Monday, March 25, 2013

Spring Break: From Midwest to Pacific Northwest

Years ago, I lived in Seattle for five years. One of the best things to happen during my time there was the birth of my oldest son, Grant. But we left when he was six weeks old, and never returned. He's 18 this year, and a senior. I told him I'd take him anywhere in the continental U.S. for a graduation present-- and he chose the city of his birth:

Grant on a boat tour of Elliott Bay, Seattle skyline in the background

The trip ended up being not only a gift to him, but to myself as well. Salt air and gulls and bookstores and coffee--I didn't realize how much I missed my beautiful city until I walked through it again on the first day there. Am I silly that I cried a little, just from the familiar smell? 

Me 'n' Rachel, the Pike Place Market mascot. She looks like she's giving me a stinkeye sideways look for leaning on her.  But from where I come from, people are comfortable with livestock. Even bronze ones. 

We had great conversations over great food: 

I think I walked about four miles a day every day we were there. It still probably wasn't enough to work off the pastry, and the lattes, and the seafood, and......

I found out what I'd suspected all along: I really enjoy the company of my oldest son. And I'm not just saying that because I'm his mother. 

As landlocked as we are where we live now, it was refreshing to see the water in a big, big way: 

This is the USCGC Healy, a U.S. Coast Guard icebreaker, Port of Seattle.

It was fun showing Grant my old favorites: 

They don't do fish and chips quite right anywhere else. Eighteen years was a long time to wait for a fix!

Being a tourist in a town you used to live in is a blessing mostly. You're familiar with the landscape. But it can also be frustrating. Grant and I both were tempted by all the market produce:

Fresh artichokes! 
And felt sad not to have a kitchen to cook in. Pike Place Market vendors still have personality to spare:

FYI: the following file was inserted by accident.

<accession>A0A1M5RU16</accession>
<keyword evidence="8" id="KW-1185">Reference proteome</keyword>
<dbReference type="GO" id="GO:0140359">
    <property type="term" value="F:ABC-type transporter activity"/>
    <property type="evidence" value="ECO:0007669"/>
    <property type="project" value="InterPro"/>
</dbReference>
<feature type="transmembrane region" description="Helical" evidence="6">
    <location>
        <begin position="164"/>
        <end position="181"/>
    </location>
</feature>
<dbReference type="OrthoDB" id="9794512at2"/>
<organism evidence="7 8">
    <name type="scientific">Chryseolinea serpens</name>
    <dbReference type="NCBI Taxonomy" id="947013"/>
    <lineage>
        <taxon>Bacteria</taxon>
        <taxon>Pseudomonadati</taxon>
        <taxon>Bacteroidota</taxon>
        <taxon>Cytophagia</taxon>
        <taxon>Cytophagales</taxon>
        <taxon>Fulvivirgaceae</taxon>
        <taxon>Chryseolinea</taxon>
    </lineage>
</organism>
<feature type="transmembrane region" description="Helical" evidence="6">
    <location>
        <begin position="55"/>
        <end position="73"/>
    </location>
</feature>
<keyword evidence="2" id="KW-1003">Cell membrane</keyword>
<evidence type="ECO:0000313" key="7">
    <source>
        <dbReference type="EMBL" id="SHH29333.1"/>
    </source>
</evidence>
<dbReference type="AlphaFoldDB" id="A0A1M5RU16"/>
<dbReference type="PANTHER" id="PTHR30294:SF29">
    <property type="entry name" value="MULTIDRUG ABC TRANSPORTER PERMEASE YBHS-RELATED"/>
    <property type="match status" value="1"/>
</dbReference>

I wanted to load my arms with bunches of flowers, too. The flower stalls were a sight for winter weary eyes. 

Seattle in March is still rainy, cloudy, and chill, and mountain hiking not really accessible without a lot of equipment we didn't have and couldn't pack on an airplane without a huge hassle, so it was strictly urban tourism "this time." I say "this time" because we were talking about "next time" on the plane ride back, so maybe next time we'll plan for a time of year when Mt. Rainier and the Cascades will be "out." 

Instead we found ourselves some culture. This famed self-portrait was visiting the Seattle Art Museum on loan from the Kenwood House collection in London: 

A Wikimedia commons public domain image.

We found that independent bookstores still thrive in Seattle (thank goodness): 

The Globe Bookstore in Pioneer Square

We dug the nineteenth and early twentieth century architecture: 

And discovered some new things, like this gated private park on 2nd Avenue, east of Occidental Park:

I should say "new to us" in this case. The garden has been there since 1978. I never knew it was there when I lived here! 

We also loved the Chihuly Glass and Garden museum at the Seattle Center, a new attraction: 

And we did what all "must" do here, a trip to the top of the Space Needle: 

The views are spectacular. 

We spent the last morning on the University of Washington campus. We were a little too early to catch the Japanese cherry trees blooming on the Quad, but I found myself just as fascinated by their twisted, mossy forms. 

We also ate lunch with a friend and former co-worker of mine. It is very reassuring to find that despite nearly full grown babies, a (few) gray hairs, and eighteen years gone by, we still laugh together at just the right moments in conversation. 

The trip gave Grant a first adult look at the place he was born, something I still, at 45, don't have (I was born in San Antonio and left as a baby, never to return). He left here a newborn and returned a young man. I'm glad to have this time to spend with him, and glad to give him the experience. He's off to Europe on a school trip in June; I hope this trip with Mom serves as a good training course. I know the time left to parent him is dwindling as he goes off to college next fall. I'll cherish this trip the rest of my life. 

Did you "spring break?" Where, and what did you do? 


  1. We are spring breaking right now--just a throw across the Sound on the Olympic peninsula. I grew up in Seattle and went the the UW. I know just what you mean about the water. I'm not that far away and I'm still in the NW, but whenever I get back to the water I feel actutely homesick for the city that will always, I think, be home to me. There is something about the smell, and the damp, and the sound of gulls in the air. I like Portland a lot, and given the way life goes, I won't be surprised if I never live in Seattle again. But it will always be true home to me.

    Thanks so much for sharing your photos. I loved seeing them!

    1. Why do I feel I "just missed" bumping into you? :) I have learned to love all the places I've lived and feel like they are "adopted" home towns. Seattle is definitely near and dear to my heart. I plan to return again someday, but like you, I know how life tends to happen just like John Lennon said, "when you're making other plans."